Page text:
Federal reserve will pause increase interest rates
The Federal Reserve’s monetary policy committee (FOMC) has announced its decision to hold interest rates steady for the first time since it began a rate-hiking campaign in March 2022.
Fed agrees to skip increase in rates
The Wednesday meeting of the FOMC has brought some sort of relief. The Federal Reserve has announced that it would pause its rate-hiking campaign following the Bureau of Labour Statistics report on May’s CPI.
Though the FOMC’s vote to skip a rate increase was unanimous, it also signalled that two more increases are likely this year as officials continue to battle high inflation.
The Federal Reserve’s post meeting Summary of Economic Projections noted that the officials agree that there should be a pause on its flurry of hikes. However, most officials think that additional hikes are necessary this year.
“Holding the target range steady at this meeting allows the Committee to assess additional information and its implications for monetary policy,” the statement read.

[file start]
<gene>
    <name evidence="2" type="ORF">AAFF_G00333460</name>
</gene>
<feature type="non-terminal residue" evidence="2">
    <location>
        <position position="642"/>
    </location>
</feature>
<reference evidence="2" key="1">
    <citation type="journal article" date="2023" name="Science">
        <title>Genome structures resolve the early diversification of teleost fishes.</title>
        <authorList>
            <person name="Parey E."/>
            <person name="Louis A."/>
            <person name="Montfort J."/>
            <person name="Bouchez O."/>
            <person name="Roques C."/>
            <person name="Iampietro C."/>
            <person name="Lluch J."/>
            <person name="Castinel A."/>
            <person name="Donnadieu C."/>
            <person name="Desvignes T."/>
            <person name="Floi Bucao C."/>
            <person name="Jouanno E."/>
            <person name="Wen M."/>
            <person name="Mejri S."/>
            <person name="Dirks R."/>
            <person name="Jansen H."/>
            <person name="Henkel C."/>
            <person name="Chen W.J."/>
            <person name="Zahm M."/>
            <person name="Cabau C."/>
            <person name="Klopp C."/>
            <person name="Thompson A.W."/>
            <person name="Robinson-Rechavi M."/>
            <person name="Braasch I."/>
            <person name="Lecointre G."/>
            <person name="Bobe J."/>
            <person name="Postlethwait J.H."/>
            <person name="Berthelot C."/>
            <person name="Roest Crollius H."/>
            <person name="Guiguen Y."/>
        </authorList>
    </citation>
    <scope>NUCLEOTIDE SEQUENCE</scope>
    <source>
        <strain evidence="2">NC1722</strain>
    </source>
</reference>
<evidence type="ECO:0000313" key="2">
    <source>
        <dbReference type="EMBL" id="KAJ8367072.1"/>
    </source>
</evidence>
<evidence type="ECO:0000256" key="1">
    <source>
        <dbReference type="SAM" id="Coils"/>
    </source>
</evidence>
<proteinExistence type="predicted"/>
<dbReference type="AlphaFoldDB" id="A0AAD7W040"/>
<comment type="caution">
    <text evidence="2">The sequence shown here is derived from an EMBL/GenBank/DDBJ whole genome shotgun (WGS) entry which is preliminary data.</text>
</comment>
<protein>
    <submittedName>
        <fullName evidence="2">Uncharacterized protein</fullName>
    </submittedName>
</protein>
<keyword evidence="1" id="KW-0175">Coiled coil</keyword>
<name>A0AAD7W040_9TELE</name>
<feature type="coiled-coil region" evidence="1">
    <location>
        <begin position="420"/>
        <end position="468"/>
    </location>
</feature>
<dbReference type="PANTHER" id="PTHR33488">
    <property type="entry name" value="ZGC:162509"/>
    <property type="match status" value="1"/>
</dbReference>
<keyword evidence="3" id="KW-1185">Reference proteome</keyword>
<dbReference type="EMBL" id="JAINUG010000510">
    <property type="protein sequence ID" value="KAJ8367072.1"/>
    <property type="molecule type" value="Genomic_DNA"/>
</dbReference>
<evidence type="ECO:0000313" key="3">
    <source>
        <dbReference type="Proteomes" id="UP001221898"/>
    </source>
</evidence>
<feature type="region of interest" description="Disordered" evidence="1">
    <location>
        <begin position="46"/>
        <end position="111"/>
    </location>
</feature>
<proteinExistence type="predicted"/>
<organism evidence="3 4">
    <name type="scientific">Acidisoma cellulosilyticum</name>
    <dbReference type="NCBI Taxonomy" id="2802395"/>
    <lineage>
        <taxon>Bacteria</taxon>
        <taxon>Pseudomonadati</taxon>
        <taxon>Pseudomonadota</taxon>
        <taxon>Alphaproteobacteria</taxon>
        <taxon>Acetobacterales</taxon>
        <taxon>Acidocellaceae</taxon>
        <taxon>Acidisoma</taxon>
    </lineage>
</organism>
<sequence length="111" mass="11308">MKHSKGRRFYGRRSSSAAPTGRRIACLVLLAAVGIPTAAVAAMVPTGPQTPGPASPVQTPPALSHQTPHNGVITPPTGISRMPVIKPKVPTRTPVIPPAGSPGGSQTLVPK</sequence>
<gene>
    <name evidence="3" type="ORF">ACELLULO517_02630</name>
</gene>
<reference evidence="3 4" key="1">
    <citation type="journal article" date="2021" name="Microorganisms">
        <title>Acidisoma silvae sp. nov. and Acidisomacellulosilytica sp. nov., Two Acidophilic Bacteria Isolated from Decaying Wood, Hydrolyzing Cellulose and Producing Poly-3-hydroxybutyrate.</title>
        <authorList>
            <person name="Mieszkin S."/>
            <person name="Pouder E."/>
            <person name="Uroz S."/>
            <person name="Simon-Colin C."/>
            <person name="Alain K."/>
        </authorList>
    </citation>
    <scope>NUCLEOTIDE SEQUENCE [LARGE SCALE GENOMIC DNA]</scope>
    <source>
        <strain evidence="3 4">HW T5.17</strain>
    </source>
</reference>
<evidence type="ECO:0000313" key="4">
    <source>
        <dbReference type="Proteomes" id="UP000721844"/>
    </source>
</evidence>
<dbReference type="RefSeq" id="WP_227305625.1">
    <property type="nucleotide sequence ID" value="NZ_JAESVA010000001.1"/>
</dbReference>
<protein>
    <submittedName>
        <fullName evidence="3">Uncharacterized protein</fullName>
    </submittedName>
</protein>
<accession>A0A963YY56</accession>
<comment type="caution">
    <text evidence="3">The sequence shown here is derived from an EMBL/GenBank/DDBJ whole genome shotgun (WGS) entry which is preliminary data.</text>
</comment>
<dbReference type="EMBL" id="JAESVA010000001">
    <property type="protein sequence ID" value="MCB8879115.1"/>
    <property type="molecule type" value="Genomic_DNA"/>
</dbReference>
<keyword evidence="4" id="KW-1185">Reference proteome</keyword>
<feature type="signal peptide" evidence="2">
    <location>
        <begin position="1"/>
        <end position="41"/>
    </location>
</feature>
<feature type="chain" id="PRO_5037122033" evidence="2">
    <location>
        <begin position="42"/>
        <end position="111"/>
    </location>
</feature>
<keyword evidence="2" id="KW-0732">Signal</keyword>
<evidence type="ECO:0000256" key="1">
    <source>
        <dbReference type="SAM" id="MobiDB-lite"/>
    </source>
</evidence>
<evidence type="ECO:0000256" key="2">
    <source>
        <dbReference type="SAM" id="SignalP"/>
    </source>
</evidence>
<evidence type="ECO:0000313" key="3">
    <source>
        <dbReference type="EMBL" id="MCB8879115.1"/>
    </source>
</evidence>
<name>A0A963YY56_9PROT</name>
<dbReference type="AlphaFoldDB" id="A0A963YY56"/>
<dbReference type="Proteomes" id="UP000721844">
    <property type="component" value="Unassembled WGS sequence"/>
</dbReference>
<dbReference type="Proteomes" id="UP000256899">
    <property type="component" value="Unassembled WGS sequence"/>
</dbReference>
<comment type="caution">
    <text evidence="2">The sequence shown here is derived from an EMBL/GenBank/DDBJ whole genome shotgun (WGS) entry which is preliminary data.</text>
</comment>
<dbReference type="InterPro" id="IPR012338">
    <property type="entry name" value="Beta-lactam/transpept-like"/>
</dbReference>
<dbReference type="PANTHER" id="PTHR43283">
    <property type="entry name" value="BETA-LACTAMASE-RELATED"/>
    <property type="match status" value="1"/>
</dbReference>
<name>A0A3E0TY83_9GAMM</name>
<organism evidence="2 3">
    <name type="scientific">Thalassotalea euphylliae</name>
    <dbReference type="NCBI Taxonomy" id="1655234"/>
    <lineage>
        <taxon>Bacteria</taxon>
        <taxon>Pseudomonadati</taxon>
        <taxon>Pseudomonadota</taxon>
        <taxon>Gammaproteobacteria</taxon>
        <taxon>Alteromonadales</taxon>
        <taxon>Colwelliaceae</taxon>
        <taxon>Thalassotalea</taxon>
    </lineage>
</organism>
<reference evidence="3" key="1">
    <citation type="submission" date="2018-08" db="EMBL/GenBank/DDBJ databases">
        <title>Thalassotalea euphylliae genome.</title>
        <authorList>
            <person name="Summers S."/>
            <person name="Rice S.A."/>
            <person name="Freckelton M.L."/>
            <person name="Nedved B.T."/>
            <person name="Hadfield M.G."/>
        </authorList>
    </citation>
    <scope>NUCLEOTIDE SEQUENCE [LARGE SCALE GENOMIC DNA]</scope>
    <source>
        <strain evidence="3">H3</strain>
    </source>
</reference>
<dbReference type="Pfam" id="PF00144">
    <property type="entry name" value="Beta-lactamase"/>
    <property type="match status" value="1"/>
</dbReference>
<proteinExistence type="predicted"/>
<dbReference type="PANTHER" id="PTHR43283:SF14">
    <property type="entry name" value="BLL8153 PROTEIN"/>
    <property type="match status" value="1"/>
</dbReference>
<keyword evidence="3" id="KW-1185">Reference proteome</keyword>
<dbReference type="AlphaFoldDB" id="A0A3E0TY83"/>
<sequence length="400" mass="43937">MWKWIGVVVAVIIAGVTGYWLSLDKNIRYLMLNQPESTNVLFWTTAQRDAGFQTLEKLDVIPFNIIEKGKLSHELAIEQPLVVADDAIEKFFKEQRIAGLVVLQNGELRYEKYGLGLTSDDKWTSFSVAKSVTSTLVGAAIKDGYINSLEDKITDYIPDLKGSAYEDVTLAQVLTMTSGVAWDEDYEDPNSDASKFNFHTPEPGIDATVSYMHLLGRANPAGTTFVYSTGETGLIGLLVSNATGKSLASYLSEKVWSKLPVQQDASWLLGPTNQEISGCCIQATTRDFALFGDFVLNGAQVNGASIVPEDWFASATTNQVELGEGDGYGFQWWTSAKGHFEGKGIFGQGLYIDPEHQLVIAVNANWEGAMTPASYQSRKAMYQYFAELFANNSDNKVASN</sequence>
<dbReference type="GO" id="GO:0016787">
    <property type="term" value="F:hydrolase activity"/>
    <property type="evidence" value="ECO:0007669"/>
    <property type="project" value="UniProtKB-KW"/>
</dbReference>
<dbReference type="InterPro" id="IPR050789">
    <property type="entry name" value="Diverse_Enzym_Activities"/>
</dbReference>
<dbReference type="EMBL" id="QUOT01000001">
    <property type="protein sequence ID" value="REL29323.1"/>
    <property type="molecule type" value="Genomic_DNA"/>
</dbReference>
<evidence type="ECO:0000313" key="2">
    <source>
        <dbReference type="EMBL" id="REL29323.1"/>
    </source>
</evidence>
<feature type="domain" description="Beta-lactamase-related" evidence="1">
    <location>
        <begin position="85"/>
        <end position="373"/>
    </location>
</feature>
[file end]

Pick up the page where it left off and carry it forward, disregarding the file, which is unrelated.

As a result of the decision, the benchmark rate will remain between 5% and 5.25%. It is the first meeting since January 2022 where the central bank has not hiked the federal funds rate.
Federal Reserve Chair Jerome Powell has come under fire for the institution’s strong-headed efforts to reduce inflation. Sen. Elizabeth Warren has accused Powell of intending to put millions of Americans out of work by enacting a string of severe rate increases that hinder economic expansion.
But Powell has stuck to his guns, repeating in his oft-repeated phrase that: “We’re committed to getting inflation back down to 2%, because we think that a failure to restore price stability would mean far greater pain later on.”
The Federal Reserve attempts to keep inflation rising at a rate of 2% per year, but since early 2021, it has been rising considerably more quickly than that.
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